With the increasing buzz of AI technology making its way into government and private industry operations, a bipartisan pair of senators have sent a letter to the White House Office of Science and Technology Policy (OSTP) seeking to understand actions the government is currently taking to develop AI standards that “promote trust and transparency for Americans.”

Sens. John Hickenlooper, D-Colo. and John Thune, R-S.C., raised concerns about the adverse effects that AI technology can have, while at the same time making it clear that the technology can also be used for good purposes like streamlining “web searches through the use of AI chatbots [and] … writing code more efficiently.”

“Given the rapid pace of generative AI development, consumers should be provided with accessible tools to authenticate online content (audio, video, text, image) and feel empowered to trust the AI systems they interact with,” the senators wrote. “We need to invest in research and build consensus around authentication techniques between federal agencies, academia, and industry.”

Currently, no comprehensive Federal standards help regulate AI-generated content or make it apparent that AI-generated content is being used.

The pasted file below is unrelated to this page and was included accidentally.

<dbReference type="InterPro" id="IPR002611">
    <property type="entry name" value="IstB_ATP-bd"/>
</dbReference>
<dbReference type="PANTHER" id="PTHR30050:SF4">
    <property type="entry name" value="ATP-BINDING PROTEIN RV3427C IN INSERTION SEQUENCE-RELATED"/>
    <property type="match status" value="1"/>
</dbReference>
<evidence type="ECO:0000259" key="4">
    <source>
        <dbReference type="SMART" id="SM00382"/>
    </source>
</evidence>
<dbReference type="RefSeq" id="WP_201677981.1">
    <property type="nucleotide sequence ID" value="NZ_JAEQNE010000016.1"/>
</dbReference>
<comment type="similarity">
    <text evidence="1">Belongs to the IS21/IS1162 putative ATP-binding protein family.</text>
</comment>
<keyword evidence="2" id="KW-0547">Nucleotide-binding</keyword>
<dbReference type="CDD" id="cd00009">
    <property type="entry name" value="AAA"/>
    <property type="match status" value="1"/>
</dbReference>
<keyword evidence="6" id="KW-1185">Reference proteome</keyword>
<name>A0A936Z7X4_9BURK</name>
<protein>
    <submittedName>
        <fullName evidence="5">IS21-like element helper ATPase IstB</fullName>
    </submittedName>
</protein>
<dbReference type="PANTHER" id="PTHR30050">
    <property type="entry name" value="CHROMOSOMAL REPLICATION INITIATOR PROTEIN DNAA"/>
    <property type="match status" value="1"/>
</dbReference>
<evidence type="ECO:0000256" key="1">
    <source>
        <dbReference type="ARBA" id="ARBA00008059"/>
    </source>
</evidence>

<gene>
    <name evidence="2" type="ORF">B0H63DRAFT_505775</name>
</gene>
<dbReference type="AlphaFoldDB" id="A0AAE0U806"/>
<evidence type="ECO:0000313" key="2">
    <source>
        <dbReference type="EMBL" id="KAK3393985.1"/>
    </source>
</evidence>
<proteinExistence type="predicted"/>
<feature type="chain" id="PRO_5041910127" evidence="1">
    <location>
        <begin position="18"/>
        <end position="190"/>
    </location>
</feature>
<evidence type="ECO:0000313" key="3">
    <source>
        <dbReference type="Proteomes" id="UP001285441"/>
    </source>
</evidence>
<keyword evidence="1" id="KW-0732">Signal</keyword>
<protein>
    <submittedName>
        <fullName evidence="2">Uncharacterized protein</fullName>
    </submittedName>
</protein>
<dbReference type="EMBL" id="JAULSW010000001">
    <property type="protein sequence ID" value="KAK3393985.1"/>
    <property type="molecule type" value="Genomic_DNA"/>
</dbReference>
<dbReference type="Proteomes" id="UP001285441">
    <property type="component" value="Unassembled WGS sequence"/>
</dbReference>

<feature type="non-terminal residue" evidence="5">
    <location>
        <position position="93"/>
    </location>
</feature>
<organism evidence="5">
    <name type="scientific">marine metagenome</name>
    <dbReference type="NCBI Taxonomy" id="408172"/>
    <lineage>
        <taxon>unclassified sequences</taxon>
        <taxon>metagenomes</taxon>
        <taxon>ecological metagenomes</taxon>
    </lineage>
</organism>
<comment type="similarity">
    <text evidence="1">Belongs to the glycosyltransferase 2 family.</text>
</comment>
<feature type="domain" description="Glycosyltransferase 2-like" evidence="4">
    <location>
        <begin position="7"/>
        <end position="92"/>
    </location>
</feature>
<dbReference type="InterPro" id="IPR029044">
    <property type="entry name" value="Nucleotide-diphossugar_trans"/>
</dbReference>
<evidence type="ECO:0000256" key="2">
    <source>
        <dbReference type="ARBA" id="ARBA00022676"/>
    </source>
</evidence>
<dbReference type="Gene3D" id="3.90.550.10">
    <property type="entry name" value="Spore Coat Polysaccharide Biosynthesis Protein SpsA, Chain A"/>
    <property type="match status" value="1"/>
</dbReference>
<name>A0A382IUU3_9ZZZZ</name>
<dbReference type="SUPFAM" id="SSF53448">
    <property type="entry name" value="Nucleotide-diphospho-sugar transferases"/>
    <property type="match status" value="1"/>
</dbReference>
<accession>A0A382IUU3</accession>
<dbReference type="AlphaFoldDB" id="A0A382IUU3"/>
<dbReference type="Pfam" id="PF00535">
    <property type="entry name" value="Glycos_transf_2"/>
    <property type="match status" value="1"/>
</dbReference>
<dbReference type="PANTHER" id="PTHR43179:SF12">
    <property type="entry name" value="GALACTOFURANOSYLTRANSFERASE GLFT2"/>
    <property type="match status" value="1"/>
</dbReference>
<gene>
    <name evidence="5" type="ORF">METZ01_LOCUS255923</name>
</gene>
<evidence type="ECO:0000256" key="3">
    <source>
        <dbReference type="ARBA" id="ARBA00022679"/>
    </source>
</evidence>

Additionally, the letter emphasizes the need for OSTP to “continue overseeing research into techniques that could help authenticate online content.” The senators argue that developing open standards will be critical to protecting consumers.

The letter outlines five questions for OSTP:

  • What current or planned Federal research or pilot initiatives will focus on advancing content provenance and certifying the authenticity of AI-generated works;
  • What techniques are being explored to prevent watermarks or content authenticity tools from being removed, manipulated, or counterfeited;
  • How will watermarking techniques differ for various types of AI-generated content;
  • Will watermarking or content provenance systems need to be designed, adapted, or applied in a sector-specific manner; and
  • How is OSTP coordinating with other Federal agencies to implement more consumer education campaigns around content authenticity and digital literacy?

The letter comes a week after Sen. Hickenlooper sent another letter to Acting National Cyber Director Kemba Walden urging the White House to provide an update on efforts to reduce potential AI-generated threats to domestic cyberinfrastructure.

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Jose Rascon
Jose Rascon
Jose Rascon is a MeriTalk Staff Reporter covering the intersection of government and technology.